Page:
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How do I amend a power of attorney?

A power of attorney can only be amended if the granter is capable of making and understanding this decision. 

A power of attorney may, for example, be amended to:

  • remove powers

  • add an attorney (eg as a joint or a substitute attorney)

  • add additional power

  • vary existing powers

In practice, it may be difficult to apply certain amendments. As a result, it may be easier to revoke the existing power of attorney and create a new one in its place. 

Two types of amendments can be made to existing powers of attorneys:

  • simple administrative amendments

  • full deed of amendments

Simple amendments

Simple amendments are straight forward administrative amendments (eg changes of name or address). The granter will need to provide written details of the change to the Office of the Public Guardian (Scotland).

Typically, no fee is charged for such amendments.

Full deed of amendments

A full deed of amendments covers situations where the granter wishes to, for example: 

  • amend the existing terms of powers granted 

  • add a joint or substitute attorney

  • add additional powers

The granter must inform the Office of the Public Guardian (Scotland) of any such changes in the form of a ‘deed of amendments’. This document should clearly set out what is to be amended and should be signed and dated by the granter.

The Office of the Public Guardian (Scotland) charges a fee for registering the amendment.

For more information, read the Office of the Public Guardian (Scotland) guidance.

How do I revoke a power of attorney?

As with amending a power of attorney, a power of attorney can only be revoked if the granter is capable of making and understanding this decision.

To revoke a power of attorney, a written notice (also called a ‘revocation notice’) must be used. This sets out what the granter wishes to revoke (whether they wish to revoke the entire power of attorney or a specific power). The revocation notice must be signed by the granter. Further, it must include a certificate by either a practising lawyer, a practising legal advocate or licensed and registered medical practitioner stating the following:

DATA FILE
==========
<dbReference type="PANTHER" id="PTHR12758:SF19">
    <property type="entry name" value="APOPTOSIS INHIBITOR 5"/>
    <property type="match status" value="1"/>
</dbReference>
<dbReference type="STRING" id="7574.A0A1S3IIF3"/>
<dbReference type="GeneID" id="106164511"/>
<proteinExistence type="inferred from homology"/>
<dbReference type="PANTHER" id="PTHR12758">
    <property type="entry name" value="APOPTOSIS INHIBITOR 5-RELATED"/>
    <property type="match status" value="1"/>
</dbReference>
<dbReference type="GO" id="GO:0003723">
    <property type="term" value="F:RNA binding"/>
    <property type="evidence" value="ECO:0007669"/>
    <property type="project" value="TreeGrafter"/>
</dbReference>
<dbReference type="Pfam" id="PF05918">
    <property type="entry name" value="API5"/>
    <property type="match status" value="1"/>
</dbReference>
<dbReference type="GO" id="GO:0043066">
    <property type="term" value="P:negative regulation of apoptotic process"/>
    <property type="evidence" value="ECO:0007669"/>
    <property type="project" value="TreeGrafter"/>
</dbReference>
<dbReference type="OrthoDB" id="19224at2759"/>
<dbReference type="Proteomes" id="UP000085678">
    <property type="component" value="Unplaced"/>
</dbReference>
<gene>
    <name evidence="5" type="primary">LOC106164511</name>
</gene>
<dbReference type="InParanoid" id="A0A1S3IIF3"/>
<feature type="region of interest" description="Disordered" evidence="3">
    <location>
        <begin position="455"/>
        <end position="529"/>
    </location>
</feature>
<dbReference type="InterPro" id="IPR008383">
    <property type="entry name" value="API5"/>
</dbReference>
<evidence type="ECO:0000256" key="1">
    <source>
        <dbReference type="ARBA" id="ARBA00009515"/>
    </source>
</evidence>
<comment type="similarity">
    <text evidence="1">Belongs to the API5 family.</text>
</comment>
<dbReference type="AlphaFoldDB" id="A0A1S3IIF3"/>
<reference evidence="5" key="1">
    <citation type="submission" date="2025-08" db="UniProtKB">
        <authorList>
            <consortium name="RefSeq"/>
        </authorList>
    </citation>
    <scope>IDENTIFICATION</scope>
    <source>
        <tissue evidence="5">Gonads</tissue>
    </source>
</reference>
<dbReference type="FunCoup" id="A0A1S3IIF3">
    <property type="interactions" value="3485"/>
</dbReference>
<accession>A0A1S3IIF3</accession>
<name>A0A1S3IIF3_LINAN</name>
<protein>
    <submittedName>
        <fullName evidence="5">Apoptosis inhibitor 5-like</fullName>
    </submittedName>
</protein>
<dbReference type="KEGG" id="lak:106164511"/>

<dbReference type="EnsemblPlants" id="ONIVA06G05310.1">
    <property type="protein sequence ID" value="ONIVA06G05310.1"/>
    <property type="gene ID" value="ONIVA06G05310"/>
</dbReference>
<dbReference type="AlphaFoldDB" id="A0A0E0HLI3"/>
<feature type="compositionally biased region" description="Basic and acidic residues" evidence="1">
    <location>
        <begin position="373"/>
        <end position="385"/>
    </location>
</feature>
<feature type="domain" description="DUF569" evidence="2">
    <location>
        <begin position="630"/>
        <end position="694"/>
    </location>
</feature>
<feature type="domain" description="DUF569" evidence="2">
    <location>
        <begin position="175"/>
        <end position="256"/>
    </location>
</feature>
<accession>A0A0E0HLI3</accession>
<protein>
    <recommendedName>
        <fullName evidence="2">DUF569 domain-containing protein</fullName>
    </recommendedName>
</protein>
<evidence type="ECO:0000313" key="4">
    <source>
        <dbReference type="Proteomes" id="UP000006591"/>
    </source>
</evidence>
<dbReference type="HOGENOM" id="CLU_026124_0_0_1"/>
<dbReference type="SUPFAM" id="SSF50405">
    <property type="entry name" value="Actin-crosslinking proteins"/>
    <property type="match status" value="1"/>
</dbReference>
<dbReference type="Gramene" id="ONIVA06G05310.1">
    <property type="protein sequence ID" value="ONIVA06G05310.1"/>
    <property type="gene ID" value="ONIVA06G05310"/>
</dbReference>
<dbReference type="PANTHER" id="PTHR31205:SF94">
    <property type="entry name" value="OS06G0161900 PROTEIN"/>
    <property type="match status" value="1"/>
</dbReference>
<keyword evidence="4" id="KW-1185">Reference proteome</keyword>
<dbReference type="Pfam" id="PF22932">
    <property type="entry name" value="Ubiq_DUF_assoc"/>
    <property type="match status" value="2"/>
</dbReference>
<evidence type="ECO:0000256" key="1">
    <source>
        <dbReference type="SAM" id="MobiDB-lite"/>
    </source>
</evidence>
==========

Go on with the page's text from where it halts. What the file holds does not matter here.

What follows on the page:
• that, immediately before signing the document, they interviewed the granter

  • that they are satisfied - either due to their knowledge of the granter or through consulting another person named in the certificate, who has knowledge of the granter - that the granter understood the effect of revocation

  • that they have no reason to believe that the granter was subject to undue influence at the time of revocation or that there is another reason which ought to prevent the revocation

The revocation notice and the certificate must then be sent to the Office of the Public Guardian (Scotland) for registration. The details of the revocation will then be entered into the register and the attorney will be notified. The local authority and the Mental Welfare Commission will also be notified.

While revocation takes effect immediately on registration with the Office of the Public Guardian (Scotland), the granter should make their attorney aware of the revocation by providing them with a copy of the signed revocation notice.

For more information, read the Office of the Public Guardian (Scotland) guidance.

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